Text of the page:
If you crave an over-the-top historical kung fu-fantasy epic with a good dose of voluptuous nudity, bravura machismo, and passions so intense they verge on ridiculous, then Brotherhood of the Wolf is your movie. Based (loosely) on an 18th-century legend, this French film follows a hunky scientist (Samuel Le Bihan, who's sort of a second-string Christopher Lambert) and his Iroquois sidekick/spiritual partner (Mark Dacascos) as they pursue a monstrous wolf ravaging the French countryside. Along the way Le Bihan gets entwined with a beautiful noblewoman (Émilie Dequenne) and a gorgeous prostitute (Monica Belluci) with secrets. The plot grows more and more incomprehensible, but the mix of torrid emotions, outrageous action sequences, and lurid titillation is really what the movie is about. Ignore the highbrow philosophizing and confused political intrigue; just enjoy the sensual images. --Bret Fetzer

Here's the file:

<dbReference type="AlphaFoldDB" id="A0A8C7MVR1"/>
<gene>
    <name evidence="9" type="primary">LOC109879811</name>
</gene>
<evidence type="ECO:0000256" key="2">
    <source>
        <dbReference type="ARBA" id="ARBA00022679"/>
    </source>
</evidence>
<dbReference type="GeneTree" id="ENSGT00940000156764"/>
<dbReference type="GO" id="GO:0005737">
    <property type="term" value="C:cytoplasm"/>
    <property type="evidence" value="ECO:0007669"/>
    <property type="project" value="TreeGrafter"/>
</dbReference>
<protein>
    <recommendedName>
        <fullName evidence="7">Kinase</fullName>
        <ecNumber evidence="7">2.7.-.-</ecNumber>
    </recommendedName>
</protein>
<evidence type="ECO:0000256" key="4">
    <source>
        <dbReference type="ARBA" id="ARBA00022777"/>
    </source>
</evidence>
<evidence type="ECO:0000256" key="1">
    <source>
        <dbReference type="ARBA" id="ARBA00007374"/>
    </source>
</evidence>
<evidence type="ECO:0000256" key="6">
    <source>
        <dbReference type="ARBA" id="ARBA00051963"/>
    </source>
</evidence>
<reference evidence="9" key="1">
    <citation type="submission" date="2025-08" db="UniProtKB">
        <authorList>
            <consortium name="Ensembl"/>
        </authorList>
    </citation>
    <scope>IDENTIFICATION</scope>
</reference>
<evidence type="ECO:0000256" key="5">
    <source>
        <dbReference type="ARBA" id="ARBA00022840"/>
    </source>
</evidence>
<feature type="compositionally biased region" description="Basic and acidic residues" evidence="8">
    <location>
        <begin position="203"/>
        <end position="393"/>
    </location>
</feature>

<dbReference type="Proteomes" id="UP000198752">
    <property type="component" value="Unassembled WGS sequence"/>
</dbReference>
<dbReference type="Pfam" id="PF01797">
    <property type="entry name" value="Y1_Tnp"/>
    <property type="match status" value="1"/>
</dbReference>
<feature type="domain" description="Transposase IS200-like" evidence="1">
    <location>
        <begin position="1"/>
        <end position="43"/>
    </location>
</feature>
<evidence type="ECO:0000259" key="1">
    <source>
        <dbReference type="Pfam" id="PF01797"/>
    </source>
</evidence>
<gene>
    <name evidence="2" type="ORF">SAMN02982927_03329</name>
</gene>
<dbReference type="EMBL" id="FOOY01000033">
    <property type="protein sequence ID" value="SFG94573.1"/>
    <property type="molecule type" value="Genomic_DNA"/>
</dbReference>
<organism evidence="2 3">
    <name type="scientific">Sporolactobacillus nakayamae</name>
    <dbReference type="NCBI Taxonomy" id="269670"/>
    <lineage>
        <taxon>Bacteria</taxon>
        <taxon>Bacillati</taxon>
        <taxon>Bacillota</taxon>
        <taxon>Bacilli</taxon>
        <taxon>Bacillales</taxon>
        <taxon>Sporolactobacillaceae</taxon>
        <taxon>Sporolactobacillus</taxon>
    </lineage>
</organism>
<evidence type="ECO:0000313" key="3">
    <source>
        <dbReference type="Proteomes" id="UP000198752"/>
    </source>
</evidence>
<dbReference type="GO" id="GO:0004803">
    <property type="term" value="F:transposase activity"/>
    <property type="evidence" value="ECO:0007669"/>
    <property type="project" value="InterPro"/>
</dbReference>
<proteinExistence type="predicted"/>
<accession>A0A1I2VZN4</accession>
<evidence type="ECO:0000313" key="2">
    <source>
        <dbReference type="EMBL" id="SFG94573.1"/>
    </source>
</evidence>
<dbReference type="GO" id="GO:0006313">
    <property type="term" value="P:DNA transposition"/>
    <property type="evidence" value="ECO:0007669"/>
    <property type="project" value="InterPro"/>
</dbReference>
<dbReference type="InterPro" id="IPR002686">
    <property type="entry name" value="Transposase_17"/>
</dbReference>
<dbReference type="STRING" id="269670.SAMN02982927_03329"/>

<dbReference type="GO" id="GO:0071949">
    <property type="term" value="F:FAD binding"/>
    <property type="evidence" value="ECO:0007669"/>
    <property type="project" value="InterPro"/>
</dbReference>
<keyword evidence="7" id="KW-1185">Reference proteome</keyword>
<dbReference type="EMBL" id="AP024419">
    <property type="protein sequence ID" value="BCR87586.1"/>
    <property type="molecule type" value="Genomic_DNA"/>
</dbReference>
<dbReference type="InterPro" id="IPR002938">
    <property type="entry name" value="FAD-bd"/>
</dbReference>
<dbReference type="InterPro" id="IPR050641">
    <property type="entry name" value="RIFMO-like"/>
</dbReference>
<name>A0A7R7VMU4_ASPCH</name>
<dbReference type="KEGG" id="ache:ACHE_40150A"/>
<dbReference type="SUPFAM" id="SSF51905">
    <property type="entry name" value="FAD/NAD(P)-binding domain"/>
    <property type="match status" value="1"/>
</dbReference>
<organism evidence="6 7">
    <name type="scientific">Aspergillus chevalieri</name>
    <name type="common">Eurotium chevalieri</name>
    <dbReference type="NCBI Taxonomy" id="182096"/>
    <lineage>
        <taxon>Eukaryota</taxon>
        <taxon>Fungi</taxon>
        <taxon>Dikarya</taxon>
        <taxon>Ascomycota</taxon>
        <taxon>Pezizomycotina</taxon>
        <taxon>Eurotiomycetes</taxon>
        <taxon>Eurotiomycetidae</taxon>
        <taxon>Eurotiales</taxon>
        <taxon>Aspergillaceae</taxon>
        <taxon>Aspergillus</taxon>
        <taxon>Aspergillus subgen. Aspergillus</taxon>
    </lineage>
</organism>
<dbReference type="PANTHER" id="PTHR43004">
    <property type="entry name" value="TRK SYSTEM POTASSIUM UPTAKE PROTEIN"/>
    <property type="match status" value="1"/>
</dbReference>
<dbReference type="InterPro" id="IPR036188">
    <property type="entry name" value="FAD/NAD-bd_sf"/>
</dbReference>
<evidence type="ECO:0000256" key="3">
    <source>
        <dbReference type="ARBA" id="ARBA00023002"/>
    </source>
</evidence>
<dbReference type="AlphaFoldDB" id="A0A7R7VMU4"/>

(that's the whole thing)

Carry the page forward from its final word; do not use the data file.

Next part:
Customers Who Bought This Item Also Bought

Customer Reviews

3.9 out of 5 stars

Most helpful customer reviews

9 of 9 people found the following review helpful By "chaddoli" on Jan. 6 2004
Format: DVD
3 DISC SPECIAL EDITION
Special Features
(all special features are in French WITH English subtitles unless otherwise noted)
:: Two Commentaries (in French with NO English subs)
:by actors Samuel Le Bihan and Vincent Cassel
:by director Christophe Gans
:: Deleted Scenes
:: "The Guts of the Beast" Documentary - 78 min.
:: "Behind the Scenes" Documentary - 78 min.
:: Filmographies
:: Trailer
:: "The Legend" Documentary
:: Storyboards
:: Photo Gallery
:: Production Notes Booklet
Was this review helpful to you? Yes No Sending feedback...
Thank you for your feedback. If this review is inappropriate, please let us know.
Sorry, we failed to record your vote. Please try again.
3 of 3 people found the following review helpful By E. A Solinas HALL OF FAMETOP 50 REVIEWER on March 12 2007